model suggested that the number of cases could range from about 3,000 to 32,000.
(The 95% upper confidence limit for the exposure-age-concentration model was
approximately 38,000, but such an upper limit was highly unlikely given the
uncertainty distributions.) Nonetheless, this indicates a public-health problem
and makes indoor radon the second leading cause of lung cancer after cigarette

Click link to view entire study: http://www.epa.gov/iaq/radon/beirvi1.html

Targeted Cytoplasmic Irradiation With Alpha particles Induces Mutations in
Mammalian Cells

Center for Radiological Research, College of Physicians and Surgeons and Environmental
Health Sciences, School of Public Health, Columbia University January 21, 1999

The availability of the microbeam at the Radiological Research Accelerator
Facility of Columbia University made it possible to target and irradiate the
cytoplasm of individual cells in a highly localized spatial region. By using
dual fluorochrome dyes (Hoechst and Nile Red) to locate nucleus and cellular
cytoplasm, respectively, thereby avoiding inadvertent traversal of nuclei, we
show here that cytoplasmic irradiation is mutagenic at the CD59 (S1) locus of
human–hamster hybrid (AL) cells, while inflicting animal cytotoxicity.
The principal class of mutations induced is similar to those of spontaneous
origin and are entirely different from those of nuclear irradiation. Furthermore,
experiments with radical scavenger and inhibitor of intracellular glutathione
indicated that the mutagenicity of cytoplasmic irradiation depends on generation
of reactive oxygen species.

These findings suggest that cytoplasm is an important target for genotoxic
effects of ionizing radiation, particularly radon, the second leading cause
of lung cancer in the United States. In addition, cytoplasmic traversal by alpha
particles may be more dangerous than nuclear traversal, because the mutagenicity
is accomplished by little or no killing of target cells.

Click link to view entire study: (Link to PDF)

Radon Occurrence and Health Risk Frequently Asked Questions by R. William Field,
PHD (June 1999)

Residential epidemiologic case-control studies examining the relationship between
contemporary 222Rn gas concentrations and lung cancer have been performed in
Canada, China, Finland, Germany, Spain, Sweden, the United Kingdom, and the
United States. A meta-analysis of eight studies using weighted linear regression
found a summary excessive risk of 14% at an average indoor 222Rn gas concentration
of 4 pCi/L. The excess risk at 4 pCi/L in recent studies in Germany and the
United Kingdom was in close agreement with risk estimates obtained from the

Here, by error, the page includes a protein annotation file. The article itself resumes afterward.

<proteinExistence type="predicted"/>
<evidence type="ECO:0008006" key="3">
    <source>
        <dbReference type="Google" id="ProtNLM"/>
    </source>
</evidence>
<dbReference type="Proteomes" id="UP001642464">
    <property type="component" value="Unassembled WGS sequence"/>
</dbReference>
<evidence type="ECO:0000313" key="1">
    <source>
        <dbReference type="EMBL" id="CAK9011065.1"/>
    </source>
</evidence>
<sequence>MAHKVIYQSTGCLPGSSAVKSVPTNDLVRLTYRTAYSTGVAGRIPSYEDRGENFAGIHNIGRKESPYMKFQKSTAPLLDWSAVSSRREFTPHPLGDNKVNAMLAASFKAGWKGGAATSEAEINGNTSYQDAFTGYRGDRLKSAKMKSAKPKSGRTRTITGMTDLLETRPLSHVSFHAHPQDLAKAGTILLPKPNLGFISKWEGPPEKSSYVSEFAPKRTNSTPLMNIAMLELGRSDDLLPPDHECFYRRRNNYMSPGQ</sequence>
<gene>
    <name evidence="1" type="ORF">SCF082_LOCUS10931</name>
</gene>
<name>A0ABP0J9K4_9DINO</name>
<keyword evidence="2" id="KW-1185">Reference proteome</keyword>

meta-analysis. The meta-analysis risk estimate was also consistent with the
risk estimate extrapolated from miner studies. Additional residential case-control
studies currently in progress in the United States (Missouri and Iowa) and Europe
incorporate improved estimates of retrospective exposure to 222Rn progeny. In
addition, the pooling of data from published and ongoing case-control studies
is currently in progress.

Click link below to view entire document:


National Radon Results: 1985-1999 Gregory, Jalbert, U.S. Environmental Protection
Agency (2002)

Since the mid-1980s the United States has made significant progress in reducing
the risk from exposure to radon. This progress is the result of a long-term
effort between EP A, citizens, non-profit organizations, state and local governments,
the business community, and other Federal agencies working together. More adult
Americans are knowledgeable about radon than at any time since the mid-1980s,
when radon became a National health concern. Approximately two-thirds (66%)
of Americans are generally aware of radon, and of those three-quarters (75%,
on average) understand that radon is a health hazard. Since the mid-1980s, about
18 million homes have been tested for radon and about 500,000 of them have been
mitigated. Approximately 1.8 million new homes have been built with radon-resistant
features since 1990.

EPA will continue to focus its efforts, and those of its partners, on achieving
actual risk reduction through the mitigation of existing homes and the building
of new homes to be radon-resistant. EPA’s estimates of risk reduction
are predicated upon mitigation systems being properly installed, operated and
maintained. As a result of these actions to reduce radon levels in homes through
1999, EPA estimates that approximately 350 future lung cancer deaths will be
prevented each year. This annual rate is expected to rise as radon levels are
lowered in more new and existing homes.

Click link to review entire document: (Link to PDF)